Getting Screened for Breast Cancer Under Age 40 Is Already Challenging – I Was 31 and Had a Rare Form of Breast Cancer
My name is Tai Harden-Moore, I am 40 years old, and I am living with Stage IV, metastatic breast cancer.
My breast cancer journey began in the summer of 2011, when at age 31, I was diagnosed with breast cancer while finishing my first year of law school. During the summer of 2011, I noticed that my right breast was swollen and assumed I was having a reaction to the summer heat or I had been bitten by a strange Florida bug. Over several weeks the swelling got worse, until it was so bad that my right breast was double the size of my left breast. Due to my family’s lengthy history with breast cancer, I suspected this swelling may be cancer related, so I immediately went to the emergency room and begged for testing – a mammogram, breast ultrasound, anything that would give me an answer to what was wrong. Sadly, my concern was overlooked, and my breast cancer fears ignored.
The emergency room doctor performed a physical exam and diagnosed me with a blocked milk duct and prescribed antibiotics (even though I never breastfed and my kids were 4 and 5 at the time). I agreed to take the antibiotics but insisted on a referral to follow up with a breast care specialist for further testing if the antibiotics did not reduce the swelling. After 10 days of antibiotics, the swelling had only gotten worse, so I called the specialist and made an appointment. When I saw the specialist, she opened my gown, looked at my breast, and said “I’m sorry honey, but you have breast cancer. Inflammatory breast cancer, which is very rare and aggressive. I am sending you for an emergency mammogram to confirm”. I was shocked! Following a diagnostic mammogram, breast ultrasound and biopsy, on July 18, at only 31 years old, I was diagnosed with stage III inflammatory breast cancer (IBC). I fought through 18 rounds of chemotherapy, a bilateral mastectomy and 30 skin-burning radiation treatments before being declared “cancer free” in May 2012.
Then in September 2017, after travelling to Orlando, FL, to speak at a breast cancer fundraiser for Compassionate Hands and Hearts Breast Cancer Outreach, I got very short of breath and passed out on the flight back to Portland. When I woke, there was a doctor, a passenger on the plane, assisting me with oxygen and she encouraged me to see a doctor when I returned home.
At first, my doctor told me not to worry. However, as the days went on, I began to fall very ill very quickly. Initially, I thought I had a cold. Then, as my coughing and shortness of breath got worse, I thought I had pneumonia. My doctor treated me with three rounds of antibiotics, but they did not work. I pushed to see a pulmonologist, because I was struggling with every breath and was at risk of fainting or worse. Finally, I was given the referral to the pulmonologist who sent me to see a thoracic surgeon who recommended a lung biopsy. Both the pulmonologist and surgeon suspected lung disease, and we prepared ourselves for that news. I asked if my symptoms could indicate cancer and I was repeatedly told that the images did not indicate cancer because there was no mass, just haze that looked like an infection or inflammation. A few days following the biopsy, while in the ICU alone in the middle of the night, a doctor I had never met came into my room and said, “We have received your biopsy results, you have metastatic breast cancer. There is no cure for metastatic breast cancer, so it will likely be the thing that kills you.”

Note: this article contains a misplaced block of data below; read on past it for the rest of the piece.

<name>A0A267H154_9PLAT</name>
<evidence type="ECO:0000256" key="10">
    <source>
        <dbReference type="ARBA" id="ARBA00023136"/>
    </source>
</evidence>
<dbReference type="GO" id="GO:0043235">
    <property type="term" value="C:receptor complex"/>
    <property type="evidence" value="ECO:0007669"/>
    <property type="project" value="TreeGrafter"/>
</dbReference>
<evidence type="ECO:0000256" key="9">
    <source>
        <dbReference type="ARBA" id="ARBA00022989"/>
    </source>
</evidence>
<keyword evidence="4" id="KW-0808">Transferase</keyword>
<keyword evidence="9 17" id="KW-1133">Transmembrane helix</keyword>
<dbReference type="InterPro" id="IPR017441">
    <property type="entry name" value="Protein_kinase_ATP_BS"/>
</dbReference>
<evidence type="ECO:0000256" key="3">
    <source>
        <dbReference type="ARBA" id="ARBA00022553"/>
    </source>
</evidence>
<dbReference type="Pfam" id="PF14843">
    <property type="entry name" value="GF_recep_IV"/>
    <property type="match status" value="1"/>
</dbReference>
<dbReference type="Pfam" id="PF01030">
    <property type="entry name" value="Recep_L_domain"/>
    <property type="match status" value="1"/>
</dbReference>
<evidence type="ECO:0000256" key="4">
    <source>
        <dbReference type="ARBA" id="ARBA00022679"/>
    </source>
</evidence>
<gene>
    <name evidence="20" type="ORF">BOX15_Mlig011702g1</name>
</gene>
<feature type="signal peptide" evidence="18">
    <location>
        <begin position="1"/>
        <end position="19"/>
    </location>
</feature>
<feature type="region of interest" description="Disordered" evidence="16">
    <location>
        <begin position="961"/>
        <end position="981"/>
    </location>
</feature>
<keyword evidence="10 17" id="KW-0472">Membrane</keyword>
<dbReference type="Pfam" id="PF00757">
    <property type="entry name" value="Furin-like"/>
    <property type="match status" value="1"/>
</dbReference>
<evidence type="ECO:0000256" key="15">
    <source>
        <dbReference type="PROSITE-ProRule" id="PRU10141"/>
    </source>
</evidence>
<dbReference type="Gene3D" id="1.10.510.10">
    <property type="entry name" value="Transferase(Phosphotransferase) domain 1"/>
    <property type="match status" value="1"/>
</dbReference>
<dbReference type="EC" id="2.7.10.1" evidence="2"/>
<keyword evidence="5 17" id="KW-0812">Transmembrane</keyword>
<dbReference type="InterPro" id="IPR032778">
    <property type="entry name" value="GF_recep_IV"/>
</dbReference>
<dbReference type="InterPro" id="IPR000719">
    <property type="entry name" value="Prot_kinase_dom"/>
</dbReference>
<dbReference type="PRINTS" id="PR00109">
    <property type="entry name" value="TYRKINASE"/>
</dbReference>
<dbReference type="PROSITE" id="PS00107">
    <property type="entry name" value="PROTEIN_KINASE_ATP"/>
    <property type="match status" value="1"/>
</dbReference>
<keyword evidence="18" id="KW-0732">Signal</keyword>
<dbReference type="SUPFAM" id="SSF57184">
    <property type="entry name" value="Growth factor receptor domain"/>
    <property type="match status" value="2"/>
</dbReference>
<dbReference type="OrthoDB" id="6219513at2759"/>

I was stunned. So stunned that I couldn’t even address his lack of bedside manner. I cried and asked for time alone to call my husband. I told my husband this devastating news at 1:30 am and he broke down crying. We talked and prayed and formulated a plan for the next day, because I knew we had to take this one day at a time.
Once some of the initial shock wore off, I got to work, speaking to my team of doctors and discussing treatment options. I began hormone therapy and oral chemotherapy shortly after leaving the hospital. Unfortunately, that treatment was unsuccessful, and I began IV chemotherapy in May 2018.
Despite being diligent about my breast health, never missing an appointment or scan, I was facing metastatic breast cancer. I had to battle for two months to receive the testing I needed for a proper diagnosis. While getting to the diagnosis was difficult, I am incredibly thankful for the team of doctors I have, who have worked collaboratively to treat me, and from what I hear, have even presented on my rare case of metastatic breast cancer at conferences.
Through this journey I have learned I am own best advocate. I never gave up on advocating for myself and the tests I needed to get the answers I needed. I understand that my health is ultimately my responsibility, so if I am not being heard I will persist until I am. I have made it a priority to encourage others to do the same and advocate for themselves as well. I share my story as a way to educate and inspire others, and I constantly work to bring awareness to breast cancer through my work with Susan G. Komen.
*We need to know more about IBC to better diagnose it and have effective treatments. We need more understanding of the biology of IBC, we need better clinical data specific to IBC patients, and we need more shared information to improve outcomes for IBC. That’s why Komen, the Inflammatory Breast Cancer (IBC) Research Foundation and the Milburn Foundation® are committed to supporting research to better understand, diagnose, and treat IBC.